Basket Case (1982) – Best Horror Movie You Never Saw

Best Horror Movie You Never Saw looks back at Frank Henenlotter’s grindhouse classic Basket Case, which had help from Joe Bob Briggs!

Last Updated on June 25, 2024

Many genre fans are fascinated with the grindhouse era, and with the idea of watching movies – exploitation flicks, martial arts movies, low budget horror films, etc. – at the rundown grindhouse theatres that stood on 42nd Street in Manhattan, a place that was said to be dangerous and populated by some… we’ll call them unique individuals. One cinema fan who had the time of his life watching movies on 42nd Street back then was Frank Henenlotter. He was so enamored with the whole scene, he was inspired to make a movie right there in the 42nd Street area – and that’s how we got Basket Case (watch it HERE), the subject of this episode of The Best Horror Movie You Never Saw.

CREATORS / CAST: About a decade after directing a circumcision-themed short film called Slash of the Knife, which got theatrical play when paired with John WatersPink Flamingos, Frank Henenlotter decided to team up with his friend Edgar Ievins to make a feature film. This was really done on a whim, with no larger goal than getting their movie shown in a theatre on 42nd Street. They scraped together some cash and dove into production with an initial investment of eight thousand dollars a piece, Henenlotter writing and directing the film and Ievins serving as producer.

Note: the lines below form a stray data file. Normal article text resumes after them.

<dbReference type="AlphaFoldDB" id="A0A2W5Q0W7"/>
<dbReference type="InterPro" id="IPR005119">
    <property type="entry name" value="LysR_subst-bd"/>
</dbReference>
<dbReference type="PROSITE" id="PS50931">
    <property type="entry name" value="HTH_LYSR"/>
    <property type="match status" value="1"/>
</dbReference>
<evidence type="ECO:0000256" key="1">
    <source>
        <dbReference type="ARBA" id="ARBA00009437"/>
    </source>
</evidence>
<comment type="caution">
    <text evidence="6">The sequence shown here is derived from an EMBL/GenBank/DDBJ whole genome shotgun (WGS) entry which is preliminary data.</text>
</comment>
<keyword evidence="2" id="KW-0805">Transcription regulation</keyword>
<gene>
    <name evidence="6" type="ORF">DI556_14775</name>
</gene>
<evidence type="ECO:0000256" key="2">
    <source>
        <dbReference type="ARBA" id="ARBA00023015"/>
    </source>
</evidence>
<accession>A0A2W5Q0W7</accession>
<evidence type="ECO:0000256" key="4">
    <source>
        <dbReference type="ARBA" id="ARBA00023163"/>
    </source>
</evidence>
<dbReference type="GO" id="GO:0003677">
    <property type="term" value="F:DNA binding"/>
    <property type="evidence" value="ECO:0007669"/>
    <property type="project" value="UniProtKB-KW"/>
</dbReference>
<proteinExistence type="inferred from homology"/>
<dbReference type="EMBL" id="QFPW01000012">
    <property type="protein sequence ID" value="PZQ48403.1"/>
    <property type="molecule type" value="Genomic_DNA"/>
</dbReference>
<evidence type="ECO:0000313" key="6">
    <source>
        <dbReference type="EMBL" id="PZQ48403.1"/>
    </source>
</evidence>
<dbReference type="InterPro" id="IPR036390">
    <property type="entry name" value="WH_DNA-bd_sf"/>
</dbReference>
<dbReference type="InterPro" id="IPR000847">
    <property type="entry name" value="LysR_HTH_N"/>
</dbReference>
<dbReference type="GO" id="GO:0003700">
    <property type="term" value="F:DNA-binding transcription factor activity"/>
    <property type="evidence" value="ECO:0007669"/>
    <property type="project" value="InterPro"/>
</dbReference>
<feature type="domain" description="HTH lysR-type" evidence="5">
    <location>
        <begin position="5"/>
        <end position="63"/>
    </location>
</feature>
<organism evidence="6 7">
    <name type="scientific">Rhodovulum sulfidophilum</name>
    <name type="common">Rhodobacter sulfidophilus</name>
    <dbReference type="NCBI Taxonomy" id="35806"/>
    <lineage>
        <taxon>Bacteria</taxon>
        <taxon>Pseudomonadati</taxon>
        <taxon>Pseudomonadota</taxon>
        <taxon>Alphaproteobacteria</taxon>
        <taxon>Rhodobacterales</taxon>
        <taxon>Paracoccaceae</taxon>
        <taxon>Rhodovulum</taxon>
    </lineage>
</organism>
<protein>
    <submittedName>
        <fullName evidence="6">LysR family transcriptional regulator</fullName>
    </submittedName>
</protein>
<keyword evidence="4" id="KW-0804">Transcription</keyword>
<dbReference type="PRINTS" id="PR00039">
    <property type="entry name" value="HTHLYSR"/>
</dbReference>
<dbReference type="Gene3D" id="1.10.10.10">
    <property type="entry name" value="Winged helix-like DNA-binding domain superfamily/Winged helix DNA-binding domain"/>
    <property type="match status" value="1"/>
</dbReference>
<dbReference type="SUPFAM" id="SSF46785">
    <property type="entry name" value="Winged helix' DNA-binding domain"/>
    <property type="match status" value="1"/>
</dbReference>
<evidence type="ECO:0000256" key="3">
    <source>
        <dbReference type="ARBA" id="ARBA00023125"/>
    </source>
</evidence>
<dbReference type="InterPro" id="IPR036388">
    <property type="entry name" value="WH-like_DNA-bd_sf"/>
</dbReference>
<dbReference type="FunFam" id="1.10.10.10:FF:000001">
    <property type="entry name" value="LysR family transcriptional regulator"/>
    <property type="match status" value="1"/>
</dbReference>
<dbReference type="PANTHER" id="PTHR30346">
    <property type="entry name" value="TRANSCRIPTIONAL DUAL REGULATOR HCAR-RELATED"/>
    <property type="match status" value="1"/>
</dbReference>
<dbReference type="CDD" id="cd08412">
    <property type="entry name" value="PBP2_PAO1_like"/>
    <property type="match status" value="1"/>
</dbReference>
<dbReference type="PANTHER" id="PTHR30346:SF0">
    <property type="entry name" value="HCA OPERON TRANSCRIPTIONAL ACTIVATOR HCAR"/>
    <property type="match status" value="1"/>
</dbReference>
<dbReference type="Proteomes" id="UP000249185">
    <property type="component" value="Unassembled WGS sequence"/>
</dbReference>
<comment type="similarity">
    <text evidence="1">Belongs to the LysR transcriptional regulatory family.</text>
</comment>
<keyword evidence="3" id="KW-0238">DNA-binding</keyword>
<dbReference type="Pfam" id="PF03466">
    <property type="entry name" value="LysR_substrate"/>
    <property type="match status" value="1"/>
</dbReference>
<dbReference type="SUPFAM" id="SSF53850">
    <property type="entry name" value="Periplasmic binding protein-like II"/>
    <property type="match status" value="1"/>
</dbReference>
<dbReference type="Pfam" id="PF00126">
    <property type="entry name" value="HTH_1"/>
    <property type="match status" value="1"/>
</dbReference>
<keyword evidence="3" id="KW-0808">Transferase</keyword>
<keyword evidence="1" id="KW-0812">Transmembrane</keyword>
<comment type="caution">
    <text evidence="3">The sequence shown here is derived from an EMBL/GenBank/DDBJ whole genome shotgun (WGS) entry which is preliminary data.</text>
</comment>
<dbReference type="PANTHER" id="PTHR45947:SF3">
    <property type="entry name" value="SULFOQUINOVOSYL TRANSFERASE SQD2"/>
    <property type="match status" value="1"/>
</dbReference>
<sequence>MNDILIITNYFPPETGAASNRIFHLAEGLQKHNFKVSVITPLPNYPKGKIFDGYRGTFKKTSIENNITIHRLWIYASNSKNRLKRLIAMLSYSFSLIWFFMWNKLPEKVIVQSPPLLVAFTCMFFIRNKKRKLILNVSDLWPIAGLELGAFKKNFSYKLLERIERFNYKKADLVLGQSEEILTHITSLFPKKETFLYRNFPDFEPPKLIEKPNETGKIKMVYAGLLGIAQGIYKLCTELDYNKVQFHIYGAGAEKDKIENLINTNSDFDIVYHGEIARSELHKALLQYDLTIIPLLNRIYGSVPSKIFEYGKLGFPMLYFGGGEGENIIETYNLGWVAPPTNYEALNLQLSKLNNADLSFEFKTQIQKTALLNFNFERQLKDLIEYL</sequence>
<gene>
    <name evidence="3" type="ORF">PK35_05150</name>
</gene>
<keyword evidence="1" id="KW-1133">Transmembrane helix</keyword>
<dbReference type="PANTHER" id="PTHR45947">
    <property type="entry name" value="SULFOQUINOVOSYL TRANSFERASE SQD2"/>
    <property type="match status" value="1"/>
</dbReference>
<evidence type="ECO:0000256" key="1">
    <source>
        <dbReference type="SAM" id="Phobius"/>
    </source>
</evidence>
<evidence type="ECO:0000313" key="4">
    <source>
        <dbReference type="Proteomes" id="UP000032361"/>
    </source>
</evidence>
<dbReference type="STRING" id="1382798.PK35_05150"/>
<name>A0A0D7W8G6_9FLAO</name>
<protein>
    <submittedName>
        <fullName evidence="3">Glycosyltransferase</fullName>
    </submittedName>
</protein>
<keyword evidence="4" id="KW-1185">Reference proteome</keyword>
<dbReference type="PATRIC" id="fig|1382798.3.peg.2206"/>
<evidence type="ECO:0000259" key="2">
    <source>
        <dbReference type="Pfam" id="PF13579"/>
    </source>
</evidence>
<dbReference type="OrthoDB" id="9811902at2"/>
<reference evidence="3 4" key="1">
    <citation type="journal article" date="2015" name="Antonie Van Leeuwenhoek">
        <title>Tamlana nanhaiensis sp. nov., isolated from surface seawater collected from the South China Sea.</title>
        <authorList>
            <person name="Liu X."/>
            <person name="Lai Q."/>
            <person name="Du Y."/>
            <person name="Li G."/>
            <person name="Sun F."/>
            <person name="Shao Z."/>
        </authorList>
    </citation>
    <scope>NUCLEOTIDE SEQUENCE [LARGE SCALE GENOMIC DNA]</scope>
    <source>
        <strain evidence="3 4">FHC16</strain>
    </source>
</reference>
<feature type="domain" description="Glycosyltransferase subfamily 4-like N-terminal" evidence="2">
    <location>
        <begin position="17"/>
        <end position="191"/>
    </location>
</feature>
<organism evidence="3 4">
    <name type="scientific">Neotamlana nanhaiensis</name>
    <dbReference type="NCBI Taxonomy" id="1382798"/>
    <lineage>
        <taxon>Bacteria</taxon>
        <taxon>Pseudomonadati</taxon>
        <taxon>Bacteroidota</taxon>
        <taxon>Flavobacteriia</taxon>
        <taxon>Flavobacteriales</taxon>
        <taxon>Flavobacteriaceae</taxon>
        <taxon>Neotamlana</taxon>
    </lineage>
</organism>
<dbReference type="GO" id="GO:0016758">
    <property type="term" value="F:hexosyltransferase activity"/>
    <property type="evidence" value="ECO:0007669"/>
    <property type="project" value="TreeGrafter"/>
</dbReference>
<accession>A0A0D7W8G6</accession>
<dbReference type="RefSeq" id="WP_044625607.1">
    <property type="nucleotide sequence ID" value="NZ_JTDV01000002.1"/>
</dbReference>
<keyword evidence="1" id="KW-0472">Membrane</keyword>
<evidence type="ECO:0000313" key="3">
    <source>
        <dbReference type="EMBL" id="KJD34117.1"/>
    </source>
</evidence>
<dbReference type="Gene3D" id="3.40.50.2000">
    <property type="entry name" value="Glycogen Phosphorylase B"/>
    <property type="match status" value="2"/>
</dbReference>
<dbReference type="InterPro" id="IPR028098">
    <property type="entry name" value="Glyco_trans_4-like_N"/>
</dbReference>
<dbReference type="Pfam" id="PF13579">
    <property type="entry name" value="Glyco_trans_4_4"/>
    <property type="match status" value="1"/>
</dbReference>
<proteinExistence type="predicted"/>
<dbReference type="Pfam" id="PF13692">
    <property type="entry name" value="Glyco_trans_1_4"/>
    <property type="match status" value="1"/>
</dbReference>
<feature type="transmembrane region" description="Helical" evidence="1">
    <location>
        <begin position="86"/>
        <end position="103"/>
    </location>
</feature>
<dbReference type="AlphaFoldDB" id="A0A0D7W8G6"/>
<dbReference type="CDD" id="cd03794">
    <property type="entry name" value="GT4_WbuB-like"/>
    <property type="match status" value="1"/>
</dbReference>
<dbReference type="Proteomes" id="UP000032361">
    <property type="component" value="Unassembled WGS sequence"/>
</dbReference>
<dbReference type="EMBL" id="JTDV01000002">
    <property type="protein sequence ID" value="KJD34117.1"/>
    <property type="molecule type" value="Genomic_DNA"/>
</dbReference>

The idea for Basket Case began with an image that Henenlotter imagined: the sight of a man walking around New York City, carrying a wicker basket with a monster inside of it. As intrigued as he was by this visual, he found the script tough to crack because he couldn’t figure out exactly why someone would want to keep a monster in a basket. The answer to the problem struck him while he was at the Nathan’s hot dog stand in Times Square: the guy is taking care of this monster because it’s his brother. Once Henenlotter came to that realization, Basket Case started flowing so quickly that he was writing dialogue on napkins before he even left Nathan’s that day.

Since Basket Case was made on such a low budget, it’s no surprise that it wasn’t just Henenlotter’s feature debut, it was also the feature debut for many of the cast members – and for several of them, it was the only movie they were ever in. Kevin Van Hentenryck, who had been in Slash of the Knife, was cast to play the lead character Duane Bradley, that young man who keeps his monstrous brother in a basket. Terri Susan Smith of the punk band The Tattooed Vegetables was cast as Duane’s love interest Sharon, and had to wear a wig in all of her scenes because her head was shaved. This was the only time she ever acted. Diana Browne, Lloyd Pace, and Bill Freeman earned their sole feature credits as a trio of people Duane and his brother are holding a grudge against. Robert Vogel and Joe Clarke were cast as notable characters at the hotel Duane and his brother stay in during their time in Manhattan, and Beverly Bonner – who would go on to be in every genre movie Henenlotter made after this – took on the role of Casey, the friendly prostitute next door.